"The findings suggest that we should take another look at how we've been assessing the importance and the impact of these episodes," says Christopher Granger, M.D., a cardiologist at the Duke Heart Center and the senior author of the study.
Granger says that until recently, the medical community generally felt that an episode of arrhythmia (also known as fibrillation or tachycardia) – while worrisome – didn't complicate outcomes much for patients with blocked arteries because fast and effective treatments usually get blood flowing properly again. "But this study tells us that we were wrong. Now we know that an episode of ventricular fibrillation at any point significantly affects a patient's chance of a successful outcome."
The study appears in the May 6 issue of the Journal of the American Medical Association.
Researchers examined the records of 5745 heart attack patients enrolled in an international study of heart attack patients scheduled to undergo catheterization and stenting procedures between 2004 and 2006. They tracked which patients experienced arrhythmia, when it occurred, and what happened to patients afterwards.
They found that almost 6 percent of the patients experienced at least one episode of sustained ventricular arrhythmia either before or after the procedure.
They found that ventricular fibrillation occurred in 329 of the patients in the study group. Twenty-five of them experienced fibrillation before catheterization, 180 experienced it during the procedure and 117 afterwards. Investigators found that those who experienced fibrillation at any point were 3-fold more likely to die within the first three months after the procedure, when compared to those who did not have any arrhythmia.
Patients with larger heart attacks and who had less blood flow to the heart muscle were more likely than others to experience arrhythmias. A majority of the episodes occurred within two days of the PCI procedure.
"The study is important because it has helped us identify a subset of patients who may need extra time in the hospital under more intense monitoring in order to get them safely through that two-day period post-procedure when the vast majority of these arrhythmic episodes occur," says Rajendra Mehta, M.D., a cardiologist at the Duke Heart Center and the lead author of the study. Researchers say the chances of a serious episode of arrhythmia fall significantly after the initial 48 hours following catheterization.
Colleagues from Duke who contributed to the study include Renato Lopes, Paul Armstrong, Aijing Starr and Karen Pieper. Additional co-authors include Judith Hochman, from New York University School of Medicine; Petr Widimsky, from Kralovske Vinohrady University Hospital, Prague, Czech Republic; and Paul Armstrong, from the University of Alberta, Canada.
Michelle Gailiun | EurekAlert!
The genes are not to blame
20.07.2018 | Technische Universität München
Targeting headaches and tumors with nano-submarines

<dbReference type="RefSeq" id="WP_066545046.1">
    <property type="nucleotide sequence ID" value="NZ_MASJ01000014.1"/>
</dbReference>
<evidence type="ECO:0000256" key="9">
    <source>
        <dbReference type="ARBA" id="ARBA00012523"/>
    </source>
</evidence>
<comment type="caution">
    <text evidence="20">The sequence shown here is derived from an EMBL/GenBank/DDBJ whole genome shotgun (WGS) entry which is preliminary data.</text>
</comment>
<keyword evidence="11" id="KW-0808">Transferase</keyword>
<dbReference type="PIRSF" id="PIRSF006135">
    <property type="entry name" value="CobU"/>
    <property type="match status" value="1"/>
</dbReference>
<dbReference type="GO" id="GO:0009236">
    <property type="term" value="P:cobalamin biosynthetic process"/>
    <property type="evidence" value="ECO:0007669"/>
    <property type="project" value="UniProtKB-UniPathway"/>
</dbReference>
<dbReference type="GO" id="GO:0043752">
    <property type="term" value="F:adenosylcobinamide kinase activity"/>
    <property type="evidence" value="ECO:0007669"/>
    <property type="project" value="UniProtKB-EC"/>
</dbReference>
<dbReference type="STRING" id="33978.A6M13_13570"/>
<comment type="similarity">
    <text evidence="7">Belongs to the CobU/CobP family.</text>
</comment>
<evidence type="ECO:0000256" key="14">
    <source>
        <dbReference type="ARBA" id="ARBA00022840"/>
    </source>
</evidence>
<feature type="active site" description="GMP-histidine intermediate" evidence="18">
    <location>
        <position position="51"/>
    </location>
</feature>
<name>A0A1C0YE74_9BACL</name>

20.07.2018 | Universitätsmedizin der Johannes Gutenberg-Universität Mainz
A new manufacturing technique uses a process similar to newspaper printing to form smoother and more flexible metals for making ultrafast electronic devices.
The low-cost process, developed by Purdue University researchers, combines tools already used in industry for manufacturing metals on a large scale, but uses...
For the first time ever, scientists have determined the cosmic origin of highest-energy neutrinos. A research group led by IceCube scientist Elisa Resconi, spokesperson of the Collaborative Research Center SFB1258 at the Technical University of Munich (TUM), provides an important piece of evidence that the particles detected by the IceCube neutrino telescope at the South Pole originate from a galaxy four billion light-years away from Earth.
To rule out other origins with certainty, the team led by neutrino physicist Elisa Resconi from the Technical University of Munich and multi-wavelength...
For the first time a team of researchers have discovered two different phases of magnetic skyrmions in a single material. Physicists of the Technical Universities of Munich and Dresden and the University of Cologne can now better study and understand the properties of these magnetic structures, which are important for both basic research and applications.
Whirlpools are an everyday experience in a bath tub: When the water is drained a circular vortex is formed. Typically, such whirls are rather stable. Similar...
Physicists working with Roland Wester at the University of Innsbruck have investigated if and how chemical reactions can be influenced by targeted vibrational excitation of the reactants. They were able to demonstrate that excitation with a laser beam does not affect the efficiency of a chemical exchange reaction and that the excited molecular group acts only as a spectator in the reaction.
A frequently used reaction in organic chemistry is nucleophilic substitution. It plays, for example, an important role in in the synthesis of new chemical...
Optical spectroscopy allows investigating the energy structure and dynamic properties of complex quantum systems. Researchers from the University of Würzburg present two new approaches of coherent two-dimensional spectroscopy.
"Put an excitation into the system and observe how it evolves." According to physicist Professor Tobias Brixner, this is the credo of optical spectroscopy....
13.07.2018 | Event News
12.07.2018 | Event News
03.07.2018 | Event News
20.07.2018 | Power and Electrical Engineering
20.07.2018 | Information Technology
20.07.2018 | Materials Sciences